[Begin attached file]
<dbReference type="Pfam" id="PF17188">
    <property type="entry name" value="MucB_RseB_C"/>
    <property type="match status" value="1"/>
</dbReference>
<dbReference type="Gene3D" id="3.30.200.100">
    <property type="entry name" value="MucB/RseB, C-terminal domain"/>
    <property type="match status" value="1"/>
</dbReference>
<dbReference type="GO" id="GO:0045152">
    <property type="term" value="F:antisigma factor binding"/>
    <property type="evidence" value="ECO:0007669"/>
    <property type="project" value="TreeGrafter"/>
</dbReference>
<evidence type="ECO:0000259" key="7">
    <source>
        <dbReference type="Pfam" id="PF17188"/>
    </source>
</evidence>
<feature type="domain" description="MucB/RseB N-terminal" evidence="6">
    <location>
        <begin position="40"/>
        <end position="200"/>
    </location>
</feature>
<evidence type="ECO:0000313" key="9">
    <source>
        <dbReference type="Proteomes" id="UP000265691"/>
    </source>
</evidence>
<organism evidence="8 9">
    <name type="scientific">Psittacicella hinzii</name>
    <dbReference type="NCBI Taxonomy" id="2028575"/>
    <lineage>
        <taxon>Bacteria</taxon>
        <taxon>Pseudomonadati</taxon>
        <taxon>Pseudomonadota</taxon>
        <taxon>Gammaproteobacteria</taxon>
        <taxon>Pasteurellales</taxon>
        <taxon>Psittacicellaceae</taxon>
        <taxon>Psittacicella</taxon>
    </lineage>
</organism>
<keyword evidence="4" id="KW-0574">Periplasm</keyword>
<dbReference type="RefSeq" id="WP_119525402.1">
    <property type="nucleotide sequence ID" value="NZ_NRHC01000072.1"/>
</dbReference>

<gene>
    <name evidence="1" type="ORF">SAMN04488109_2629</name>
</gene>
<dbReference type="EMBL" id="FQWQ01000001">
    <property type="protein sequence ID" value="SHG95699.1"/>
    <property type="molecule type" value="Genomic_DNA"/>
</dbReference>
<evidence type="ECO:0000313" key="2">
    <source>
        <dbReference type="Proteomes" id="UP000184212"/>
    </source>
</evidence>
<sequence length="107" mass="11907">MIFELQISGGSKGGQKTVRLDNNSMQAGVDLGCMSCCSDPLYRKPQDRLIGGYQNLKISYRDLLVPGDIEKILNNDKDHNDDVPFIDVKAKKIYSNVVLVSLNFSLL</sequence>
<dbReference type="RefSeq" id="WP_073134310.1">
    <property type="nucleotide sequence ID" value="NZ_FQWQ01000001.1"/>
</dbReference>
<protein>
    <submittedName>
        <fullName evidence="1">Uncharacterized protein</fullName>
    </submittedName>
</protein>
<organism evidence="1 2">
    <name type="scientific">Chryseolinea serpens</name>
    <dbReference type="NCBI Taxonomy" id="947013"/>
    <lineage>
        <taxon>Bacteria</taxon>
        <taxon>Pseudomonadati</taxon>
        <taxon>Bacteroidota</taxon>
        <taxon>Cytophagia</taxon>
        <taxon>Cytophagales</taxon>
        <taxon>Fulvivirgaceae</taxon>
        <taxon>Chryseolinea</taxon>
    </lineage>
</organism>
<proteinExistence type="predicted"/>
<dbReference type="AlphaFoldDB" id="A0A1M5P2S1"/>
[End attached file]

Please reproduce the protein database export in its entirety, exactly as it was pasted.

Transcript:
<dbReference type="Pfam" id="PF17188">
    <property type="entry name" value="MucB_RseB_C"/>
    <property type="match status" value="1"/>
</dbReference>
<dbReference type="Gene3D" id="3.30.200.100">
    <property type="entry name" value="MucB/RseB, C-terminal domain"/>
    <property type="match status" value="1"/>
</dbReference>
<dbReference type="GO" id="GO:0045152">
    <property type="term" value="F:antisigma factor binding"/>
    <property type="evidence" value="ECO:0007669"/>
    <property type="project" value="TreeGrafter"/>
</dbReference>
<evidence type="ECO:0000259" key="7">
    <source>
        <dbReference type="Pfam" id="PF17188"/>
    </source>
</evidence>
<feature type="domain" description="MucB/RseB N-terminal" evidence="6">
    <location>
        <begin position="40"/>
        <end position="200"/>
    </location>
</feature>
<evidence type="ECO:0000313" key="9">
    <source>
        <dbReference type="Proteomes" id="UP000265691"/>
    </source>
</evidence>
<organism evidence="8 9">
    <name type="scientific">Psittacicella hinzii</name>
    <dbReference type="NCBI Taxonomy" id="2028575"/>
    <lineage>
        <taxon>Bacteria</taxon>
        <taxon>Pseudomonadati</taxon>
        <taxon>Pseudomonadota</taxon>
        <taxon>Gammaproteobacteria</taxon>
        <taxon>Pasteurellales</taxon>
        <taxon>Psittacicellaceae</taxon>
        <taxon>Psittacicella</taxon>
    </lineage>
</organism>
<keyword evidence="4" id="KW-0574">Periplasm</keyword>
<dbReference type="RefSeq" id="WP_119525402.1">
    <property type="nucleotide sequence ID" value="NZ_NRHC01000072.1"/>
</dbReference>

<gene>
    <name evidence="1" type="ORF">SAMN04488109_2629</name>
</gene>
<dbReference type="EMBL" id="FQWQ01000001">
    <property type="protein sequence ID" value="SHG95699.1"/>
    <property type="molecule type" value="Genomic_DNA"/>
</dbReference>
<evidence type="ECO:0000313" key="2">
    <source>
        <dbReference type="Proteomes" id="UP000184212"/>
    </source>
</evidence>
<sequence length="107" mass="11907">MIFELQISGGSKGGQKTVRLDNNSMQAGVDLGCMSCCSDPLYRKPQDRLIGGYQNLKISYRDLLVPGDIEKILNNDKDHNDDVPFIDVKAKKIYSNVVLVSLNFSLL</sequence>
<dbReference type="RefSeq" id="WP_073134310.1">
    <property type="nucleotide sequence ID" value="NZ_FQWQ01000001.1"/>
</dbReference>
<protein>
    <submittedName>
        <fullName evidence="1">Uncharacterized protein</fullName>
    </submittedName>
</protein>
<organism evidence="1 2">
    <name type="scientific">Chryseolinea serpens</name>
    <dbReference type="NCBI Taxonomy" id="947013"/>
    <lineage>
        <taxon>Bacteria</taxon>
        <taxon>Pseudomonadati</taxon>
        <taxon>Bacteroidota</taxon>
        <taxon>Cytophagia</taxon>
        <taxon>Cytophagales</taxon>
        <taxon>Fulvivirgaceae</taxon>
        <taxon>Chryseolinea</taxon>
    </lineage>
</organism>
<proteinExistence type="predicted"/>
<dbReference type="AlphaFoldDB" id="A0A1M5P2S1"/>